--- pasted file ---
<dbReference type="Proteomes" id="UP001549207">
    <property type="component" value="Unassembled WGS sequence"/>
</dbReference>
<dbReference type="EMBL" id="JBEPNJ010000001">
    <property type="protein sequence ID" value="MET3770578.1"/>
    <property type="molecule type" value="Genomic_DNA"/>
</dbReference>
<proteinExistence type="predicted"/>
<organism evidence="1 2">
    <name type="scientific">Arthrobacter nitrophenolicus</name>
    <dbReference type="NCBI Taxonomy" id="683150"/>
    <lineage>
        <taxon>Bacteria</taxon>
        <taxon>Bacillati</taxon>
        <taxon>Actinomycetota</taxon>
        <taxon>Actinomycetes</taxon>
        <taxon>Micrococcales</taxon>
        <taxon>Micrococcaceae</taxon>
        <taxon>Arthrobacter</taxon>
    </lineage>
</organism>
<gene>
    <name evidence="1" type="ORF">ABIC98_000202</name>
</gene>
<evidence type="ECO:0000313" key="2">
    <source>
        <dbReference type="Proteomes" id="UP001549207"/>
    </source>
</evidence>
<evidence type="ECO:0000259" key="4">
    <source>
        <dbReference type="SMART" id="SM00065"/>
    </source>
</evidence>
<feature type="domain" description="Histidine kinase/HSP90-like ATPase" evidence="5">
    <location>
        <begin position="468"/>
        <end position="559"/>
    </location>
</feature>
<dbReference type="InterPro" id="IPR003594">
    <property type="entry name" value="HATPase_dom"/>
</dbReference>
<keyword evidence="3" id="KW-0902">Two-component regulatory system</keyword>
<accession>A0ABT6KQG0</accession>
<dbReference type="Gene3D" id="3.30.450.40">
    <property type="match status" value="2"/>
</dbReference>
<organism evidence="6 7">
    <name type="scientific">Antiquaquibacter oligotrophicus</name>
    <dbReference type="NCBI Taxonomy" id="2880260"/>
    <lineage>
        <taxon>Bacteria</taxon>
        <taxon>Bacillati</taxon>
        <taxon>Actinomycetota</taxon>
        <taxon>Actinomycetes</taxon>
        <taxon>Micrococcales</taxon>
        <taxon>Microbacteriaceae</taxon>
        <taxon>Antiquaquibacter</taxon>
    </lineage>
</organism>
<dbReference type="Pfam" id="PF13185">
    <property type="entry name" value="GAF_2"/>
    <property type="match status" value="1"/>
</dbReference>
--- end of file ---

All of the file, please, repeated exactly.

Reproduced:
<dbReference type="Proteomes" id="UP001549207">
    <property type="component" value="Unassembled WGS sequence"/>
</dbReference>
<dbReference type="EMBL" id="JBEPNJ010000001">
    <property type="protein sequence ID" value="MET3770578.1"/>
    <property type="molecule type" value="Genomic_DNA"/>
</dbReference>
<proteinExistence type="predicted"/>
<organism evidence="1 2">
    <name type="scientific">Arthrobacter nitrophenolicus</name>
    <dbReference type="NCBI Taxonomy" id="683150"/>
    <lineage>
        <taxon>Bacteria</taxon>
        <taxon>Bacillati</taxon>
        <taxon>Actinomycetota</taxon>
        <taxon>Actinomycetes</taxon>
        <taxon>Micrococcales</taxon>
        <taxon>Micrococcaceae</taxon>
        <taxon>Arthrobacter</taxon>
    </lineage>
</organism>
<gene>
    <name evidence="1" type="ORF">ABIC98_000202</name>
</gene>
<evidence type="ECO:0000313" key="2">
    <source>
        <dbReference type="Proteomes" id="UP001549207"/>
    </source>
</evidence>
<evidence type="ECO:0000259" key="4">
    <source>
        <dbReference type="SMART" id="SM00065"/>
    </source>
</evidence>
<feature type="domain" description="Histidine kinase/HSP90-like ATPase" evidence="5">
    <location>
        <begin position="468"/>
        <end position="559"/>
    </location>
</feature>
<dbReference type="InterPro" id="IPR003594">
    <property type="entry name" value="HATPase_dom"/>
</dbReference>
<keyword evidence="3" id="KW-0902">Two-component regulatory system</keyword>
<accession>A0ABT6KQG0</accession>
<dbReference type="Gene3D" id="3.30.450.40">
    <property type="match status" value="2"/>
</dbReference>
<organism evidence="6 7">
    <name type="scientific">Antiquaquibacter oligotrophicus</name>
    <dbReference type="NCBI Taxonomy" id="2880260"/>
    <lineage>
        <taxon>Bacteria</taxon>
        <taxon>Bacillati</taxon>
        <taxon>Actinomycetota</taxon>
        <taxon>Actinomycetes</taxon>
        <taxon>Micrococcales</taxon>
        <taxon>Microbacteriaceae</taxon>
        <taxon>Antiquaquibacter</taxon>
    </lineage>
</organism>
<dbReference type="Pfam" id="PF13185">
    <property type="entry name" value="GAF_2"/>
    <property type="match status" value="1"/>
</dbReference>